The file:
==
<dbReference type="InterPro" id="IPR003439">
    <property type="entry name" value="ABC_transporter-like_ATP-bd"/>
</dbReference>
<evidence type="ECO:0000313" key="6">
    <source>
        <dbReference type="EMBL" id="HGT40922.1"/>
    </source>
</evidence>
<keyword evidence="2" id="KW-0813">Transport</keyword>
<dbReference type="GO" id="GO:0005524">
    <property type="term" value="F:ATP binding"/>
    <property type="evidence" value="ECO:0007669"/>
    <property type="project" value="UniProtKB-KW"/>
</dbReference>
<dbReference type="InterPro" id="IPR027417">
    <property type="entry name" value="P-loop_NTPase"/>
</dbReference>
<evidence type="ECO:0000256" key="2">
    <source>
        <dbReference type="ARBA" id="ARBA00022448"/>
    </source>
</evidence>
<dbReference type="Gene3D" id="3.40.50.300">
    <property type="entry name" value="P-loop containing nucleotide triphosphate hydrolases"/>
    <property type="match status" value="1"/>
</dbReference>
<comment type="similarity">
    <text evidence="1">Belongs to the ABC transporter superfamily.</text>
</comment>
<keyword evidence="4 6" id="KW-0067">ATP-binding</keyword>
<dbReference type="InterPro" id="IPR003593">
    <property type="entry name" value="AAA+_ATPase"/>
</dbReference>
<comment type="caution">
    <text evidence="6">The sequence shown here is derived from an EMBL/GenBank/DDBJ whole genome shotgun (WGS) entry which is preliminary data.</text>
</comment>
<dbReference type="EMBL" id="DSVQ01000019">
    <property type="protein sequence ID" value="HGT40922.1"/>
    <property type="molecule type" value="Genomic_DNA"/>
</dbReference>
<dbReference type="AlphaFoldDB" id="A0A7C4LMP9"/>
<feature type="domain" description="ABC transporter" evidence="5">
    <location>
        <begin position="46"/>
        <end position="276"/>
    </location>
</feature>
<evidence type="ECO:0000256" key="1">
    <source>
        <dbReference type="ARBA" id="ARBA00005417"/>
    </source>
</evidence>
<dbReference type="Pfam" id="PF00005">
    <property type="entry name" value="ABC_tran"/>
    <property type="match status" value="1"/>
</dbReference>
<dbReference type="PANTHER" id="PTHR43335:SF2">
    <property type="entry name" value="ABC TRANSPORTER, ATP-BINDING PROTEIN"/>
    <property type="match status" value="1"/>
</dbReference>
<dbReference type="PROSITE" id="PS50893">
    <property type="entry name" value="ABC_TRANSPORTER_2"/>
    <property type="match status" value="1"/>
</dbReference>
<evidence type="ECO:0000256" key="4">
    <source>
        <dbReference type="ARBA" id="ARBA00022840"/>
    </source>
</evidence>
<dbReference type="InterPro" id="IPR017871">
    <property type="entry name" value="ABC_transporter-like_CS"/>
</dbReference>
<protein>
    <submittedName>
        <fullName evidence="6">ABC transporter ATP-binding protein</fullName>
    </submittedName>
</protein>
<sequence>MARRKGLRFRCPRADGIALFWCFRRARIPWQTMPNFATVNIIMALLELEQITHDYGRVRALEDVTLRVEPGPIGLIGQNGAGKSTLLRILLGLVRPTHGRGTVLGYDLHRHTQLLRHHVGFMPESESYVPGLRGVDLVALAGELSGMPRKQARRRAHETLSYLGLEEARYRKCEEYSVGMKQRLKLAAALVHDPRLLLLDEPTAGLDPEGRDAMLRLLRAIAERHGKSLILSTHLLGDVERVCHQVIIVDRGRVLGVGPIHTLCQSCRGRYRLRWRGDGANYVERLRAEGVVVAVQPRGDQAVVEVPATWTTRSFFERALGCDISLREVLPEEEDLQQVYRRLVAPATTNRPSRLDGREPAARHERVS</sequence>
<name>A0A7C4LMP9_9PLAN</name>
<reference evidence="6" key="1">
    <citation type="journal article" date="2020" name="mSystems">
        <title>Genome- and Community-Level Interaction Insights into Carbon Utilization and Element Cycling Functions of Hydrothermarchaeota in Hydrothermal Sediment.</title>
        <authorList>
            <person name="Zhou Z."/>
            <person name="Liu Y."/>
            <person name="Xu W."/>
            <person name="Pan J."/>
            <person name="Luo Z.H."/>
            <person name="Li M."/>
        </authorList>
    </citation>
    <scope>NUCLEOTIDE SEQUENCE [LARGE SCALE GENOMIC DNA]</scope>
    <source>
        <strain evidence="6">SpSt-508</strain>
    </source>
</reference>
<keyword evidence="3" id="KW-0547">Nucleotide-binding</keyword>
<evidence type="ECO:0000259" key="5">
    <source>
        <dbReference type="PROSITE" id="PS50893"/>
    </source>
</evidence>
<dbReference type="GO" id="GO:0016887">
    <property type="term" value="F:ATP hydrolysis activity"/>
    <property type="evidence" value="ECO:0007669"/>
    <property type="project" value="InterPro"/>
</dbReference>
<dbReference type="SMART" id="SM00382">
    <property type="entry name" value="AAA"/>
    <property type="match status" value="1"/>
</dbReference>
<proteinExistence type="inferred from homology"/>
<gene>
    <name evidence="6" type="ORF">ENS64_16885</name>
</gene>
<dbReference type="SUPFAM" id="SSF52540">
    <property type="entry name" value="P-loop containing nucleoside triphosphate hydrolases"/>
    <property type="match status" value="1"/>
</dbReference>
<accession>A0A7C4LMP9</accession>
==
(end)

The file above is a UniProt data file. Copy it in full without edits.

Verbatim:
<dbReference type="InterPro" id="IPR003439">
    <property type="entry name" value="ABC_transporter-like_ATP-bd"/>
</dbReference>
<evidence type="ECO:0000313" key="6">
    <source>
        <dbReference type="EMBL" id="HGT40922.1"/>
    </source>
</evidence>
<keyword evidence="2" id="KW-0813">Transport</keyword>
<dbReference type="GO" id="GO:0005524">
    <property type="term" value="F:ATP binding"/>
    <property type="evidence" value="ECO:0007669"/>
    <property type="project" value="UniProtKB-KW"/>
</dbReference>
<dbReference type="InterPro" id="IPR027417">
    <property type="entry name" value="P-loop_NTPase"/>
</dbReference>
<evidence type="ECO:0000256" key="2">
    <source>
        <dbReference type="ARBA" id="ARBA00022448"/>
    </source>
</evidence>
<dbReference type="Gene3D" id="3.40.50.300">
    <property type="entry name" value="P-loop containing nucleotide triphosphate hydrolases"/>
    <property type="match status" value="1"/>
</dbReference>
<comment type="similarity">
    <text evidence="1">Belongs to the ABC transporter superfamily.</text>
</comment>
<keyword evidence="4 6" id="KW-0067">ATP-binding</keyword>
<dbReference type="InterPro" id="IPR003593">
    <property type="entry name" value="AAA+_ATPase"/>
</dbReference>
<comment type="caution">
    <text evidence="6">The sequence shown here is derived from an EMBL/GenBank/DDBJ whole genome shotgun (WGS) entry which is preliminary data.</text>
</comment>
<dbReference type="EMBL" id="DSVQ01000019">
    <property type="protein sequence ID" value="HGT40922.1"/>
    <property type="molecule type" value="Genomic_DNA"/>
</dbReference>
<dbReference type="AlphaFoldDB" id="A0A7C4LMP9"/>
<feature type="domain" description="ABC transporter" evidence="5">
    <location>
        <begin position="46"/>
        <end position="276"/>
    </location>
</feature>
<evidence type="ECO:0000256" key="1">
    <source>
        <dbReference type="ARBA" id="ARBA00005417"/>
    </source>
</evidence>
<dbReference type="Pfam" id="PF00005">
    <property type="entry name" value="ABC_tran"/>
    <property type="match status" value="1"/>
</dbReference>
<dbReference type="PANTHER" id="PTHR43335:SF2">
    <property type="entry name" value="ABC TRANSPORTER, ATP-BINDING PROTEIN"/>
    <property type="match status" value="1"/>
</dbReference>
<dbReference type="PROSITE" id="PS50893">
    <property type="entry name" value="ABC_TRANSPORTER_2"/>
    <property type="match status" value="1"/>
</dbReference>
<evidence type="ECO:0000256" key="4">
    <source>
        <dbReference type="ARBA" id="ARBA00022840"/>
    </source>
</evidence>
<dbReference type="InterPro" id="IPR017871">
    <property type="entry name" value="ABC_transporter-like_CS"/>
</dbReference>
<protein>
    <submittedName>
        <fullName evidence="6">ABC transporter ATP-binding protein</fullName>
    </submittedName>
</protein>
<sequence>MARRKGLRFRCPRADGIALFWCFRRARIPWQTMPNFATVNIIMALLELEQITHDYGRVRALEDVTLRVEPGPIGLIGQNGAGKSTLLRILLGLVRPTHGRGTVLGYDLHRHTQLLRHHVGFMPESESYVPGLRGVDLVALAGELSGMPRKQARRRAHETLSYLGLEEARYRKCEEYSVGMKQRLKLAAALVHDPRLLLLDEPTAGLDPEGRDAMLRLLRAIAERHGKSLILSTHLLGDVERVCHQVIIVDRGRVLGVGPIHTLCQSCRGRYRLRWRGDGANYVERLRAEGVVVAVQPRGDQAVVEVPATWTTRSFFERALGCDISLREVLPEEEDLQQVYRRLVAPATTNRPSRLDGREPAARHERVS</sequence>
<name>A0A7C4LMP9_9PLAN</name>
<reference evidence="6" key="1">
    <citation type="journal article" date="2020" name="mSystems">
        <title>Genome- and Community-Level Interaction Insights into Carbon Utilization and Element Cycling Functions of Hydrothermarchaeota in Hydrothermal Sediment.</title>
        <authorList>
            <person name="Zhou Z."/>
            <person name="Liu Y."/>
            <person name="Xu W."/>
            <person name="Pan J."/>
            <person name="Luo Z.H."/>
            <person name="Li M."/>
        </authorList>
    </citation>
    <scope>NUCLEOTIDE SEQUENCE [LARGE SCALE GENOMIC DNA]</scope>
    <source>
        <strain evidence="6">SpSt-508</strain>
    </source>
</reference>
<keyword evidence="3" id="KW-0547">Nucleotide-binding</keyword>
<evidence type="ECO:0000259" key="5">
    <source>
        <dbReference type="PROSITE" id="PS50893"/>
    </source>
</evidence>
<dbReference type="GO" id="GO:0016887">
    <property type="term" value="F:ATP hydrolysis activity"/>
    <property type="evidence" value="ECO:0007669"/>
    <property type="project" value="InterPro"/>
</dbReference>
<dbReference type="SMART" id="SM00382">
    <property type="entry name" value="AAA"/>
    <property type="match status" value="1"/>
</dbReference>
<proteinExistence type="inferred from homology"/>
<gene>
    <name evidence="6" type="ORF">ENS64_16885</name>
</gene>
<dbReference type="SUPFAM" id="SSF52540">
    <property type="entry name" value="P-loop containing nucleoside triphosphate hydrolases"/>
    <property type="match status" value="1"/>
</dbReference>
<accession>A0A7C4LMP9</accession>